One Dose of Doxy Theory

Proven FALSE


One Dose of Doxycycline After a Tick Bite

Will Prevent or Cure Lyme Disease


August 2012- The Infectious Disease Society of America (IDSA) has long supported the notion that one dose of Doxycycline (antibiotic) within 3 days of a tick bite will prevent Lyme disease. The few people who actually believed that story will be disappointed to know that it has been proven to be FALSE.

OLD Theory- "Treatment of tick bite with 200 mg of oral doxycycline was 87% effective in preventing Lyme disease in tick-bite victims" (Nadelman, R.B., Nowakowski, J., Fish, D., Falco, R.C., Freeman, K., McKenna, D., Welch, P., Marcus, R., Agúero-Rosenfeld, M.E., Dennis, D.T., Wormser, G.P., 2001. Prophylaxis with single-dose doxycycline for the prevention of Lyme disease after an Ixodes scapularis tick bite. N. Engl. J. Med. 345, 79–84).


NEW STUDY- found the IDSA's prophylactic treatment protocol was totally ineffective when tested on mice after 2 days of having a tick bite, was much less effective on day one than originally stated, and on day two less than half of the subjects were protected.

Protective value of prophylactic antibiotic treatment of tick bite for Lyme disease prevention: An animal model

  • Joseph Piesman, Andrias Hojgaard,
  • Bacterial Diseases Branch, Division of Vector-Borne Diseases, The Centers for Disease Control and Prevention, 3150 Rampart Road, Fort Collins, CO 80521, USA
  • Received 29 November 2011. Revised 19 January 2012. Accepted 20 January 2012. Available online 13 March 2012.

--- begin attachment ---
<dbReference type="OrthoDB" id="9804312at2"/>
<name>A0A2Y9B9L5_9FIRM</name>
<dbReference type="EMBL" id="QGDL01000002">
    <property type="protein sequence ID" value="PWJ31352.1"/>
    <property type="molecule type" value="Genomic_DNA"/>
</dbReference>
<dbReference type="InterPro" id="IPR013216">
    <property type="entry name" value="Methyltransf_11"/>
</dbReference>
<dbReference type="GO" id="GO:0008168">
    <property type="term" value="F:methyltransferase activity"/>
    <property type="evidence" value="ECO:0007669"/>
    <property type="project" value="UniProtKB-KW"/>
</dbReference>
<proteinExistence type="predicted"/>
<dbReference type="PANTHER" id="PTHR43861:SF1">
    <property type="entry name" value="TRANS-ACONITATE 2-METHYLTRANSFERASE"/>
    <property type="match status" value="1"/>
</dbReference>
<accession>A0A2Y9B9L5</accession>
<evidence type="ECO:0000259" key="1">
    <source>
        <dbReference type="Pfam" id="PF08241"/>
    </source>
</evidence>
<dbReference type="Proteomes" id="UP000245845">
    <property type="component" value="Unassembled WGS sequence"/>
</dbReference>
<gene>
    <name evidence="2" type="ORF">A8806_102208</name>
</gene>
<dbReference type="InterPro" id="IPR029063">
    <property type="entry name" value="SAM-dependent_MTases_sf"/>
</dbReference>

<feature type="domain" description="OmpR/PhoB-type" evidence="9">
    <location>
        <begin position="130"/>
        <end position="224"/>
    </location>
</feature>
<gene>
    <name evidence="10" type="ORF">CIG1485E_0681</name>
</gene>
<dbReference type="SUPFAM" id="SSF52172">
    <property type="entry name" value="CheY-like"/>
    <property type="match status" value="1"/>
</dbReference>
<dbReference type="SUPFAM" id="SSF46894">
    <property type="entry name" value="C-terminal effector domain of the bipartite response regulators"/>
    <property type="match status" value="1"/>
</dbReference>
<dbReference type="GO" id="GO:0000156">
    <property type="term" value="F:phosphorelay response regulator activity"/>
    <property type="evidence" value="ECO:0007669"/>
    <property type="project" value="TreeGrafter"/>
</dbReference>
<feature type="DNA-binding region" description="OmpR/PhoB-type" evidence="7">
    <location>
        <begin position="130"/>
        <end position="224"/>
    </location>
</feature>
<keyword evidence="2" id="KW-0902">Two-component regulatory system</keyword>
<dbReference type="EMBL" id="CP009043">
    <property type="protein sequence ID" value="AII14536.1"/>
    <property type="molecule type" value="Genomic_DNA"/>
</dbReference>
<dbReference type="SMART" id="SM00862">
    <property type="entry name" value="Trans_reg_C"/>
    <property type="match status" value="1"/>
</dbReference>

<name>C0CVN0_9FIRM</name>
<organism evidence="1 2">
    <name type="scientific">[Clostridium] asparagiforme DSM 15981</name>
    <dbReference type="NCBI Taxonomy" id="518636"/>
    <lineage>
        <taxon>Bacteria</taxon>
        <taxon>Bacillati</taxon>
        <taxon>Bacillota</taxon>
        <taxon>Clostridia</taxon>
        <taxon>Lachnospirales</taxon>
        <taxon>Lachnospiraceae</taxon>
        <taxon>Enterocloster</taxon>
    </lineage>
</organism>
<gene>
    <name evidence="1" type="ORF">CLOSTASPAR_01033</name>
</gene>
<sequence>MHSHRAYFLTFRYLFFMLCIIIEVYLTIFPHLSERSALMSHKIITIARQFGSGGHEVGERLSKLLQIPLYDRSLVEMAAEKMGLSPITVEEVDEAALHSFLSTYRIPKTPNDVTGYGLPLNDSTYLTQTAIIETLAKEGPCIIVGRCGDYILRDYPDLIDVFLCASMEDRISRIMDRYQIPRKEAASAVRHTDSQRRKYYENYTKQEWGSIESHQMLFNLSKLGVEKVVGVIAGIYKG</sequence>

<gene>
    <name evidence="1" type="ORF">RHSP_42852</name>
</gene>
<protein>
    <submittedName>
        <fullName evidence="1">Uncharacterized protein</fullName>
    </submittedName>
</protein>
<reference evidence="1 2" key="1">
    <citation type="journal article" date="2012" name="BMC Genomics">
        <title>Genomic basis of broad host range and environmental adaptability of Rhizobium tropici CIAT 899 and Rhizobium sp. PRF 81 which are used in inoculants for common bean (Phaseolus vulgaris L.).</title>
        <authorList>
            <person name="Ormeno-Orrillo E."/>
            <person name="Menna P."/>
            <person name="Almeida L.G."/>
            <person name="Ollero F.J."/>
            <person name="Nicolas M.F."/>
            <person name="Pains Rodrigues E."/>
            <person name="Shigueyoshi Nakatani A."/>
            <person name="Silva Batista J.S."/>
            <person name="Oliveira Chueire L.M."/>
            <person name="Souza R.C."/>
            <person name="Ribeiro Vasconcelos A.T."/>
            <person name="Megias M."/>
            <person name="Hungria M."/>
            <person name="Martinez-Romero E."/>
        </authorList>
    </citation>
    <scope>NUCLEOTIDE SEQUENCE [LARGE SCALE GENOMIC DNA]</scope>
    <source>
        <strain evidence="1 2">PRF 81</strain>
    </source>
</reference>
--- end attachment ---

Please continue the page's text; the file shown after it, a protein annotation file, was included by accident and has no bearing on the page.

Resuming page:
"We found that two treatments of doxycycline delivered by oral gavage to mice on the day of removal of a single potentially infectious nymphal I. scapularis protected 74% of test mice compared to controls.

When treatment was delayed until 24 h after tick removal, only 47% of mice were protected; prophylactic treatment was totally ineffective when delivered ≥2 days after tick removal.

Although the dynamics of antibiotic treatment in mice may differ from humans, and translation of animal studies to patient management must be approached with caution, we believe our results emphasize the point that antibiotic prophylactic treatment of tick bite to prevent Lyme disease is more likely to be efficacious if delivered promptly after potentially infectious ticks are removed from patients. There is only a very narrow window for prophylactic treatment to be effective post tick removal."

NOTE- THEN there is the problem with the Lyme tests that miss up to 75% of the people who are infected. Using the current tests on the market as an end point to determine infection further skews results in all studies.

Lesson Learned...

Get it RIGHT! Treat the Bite!

Link to article here.

Updated June 2014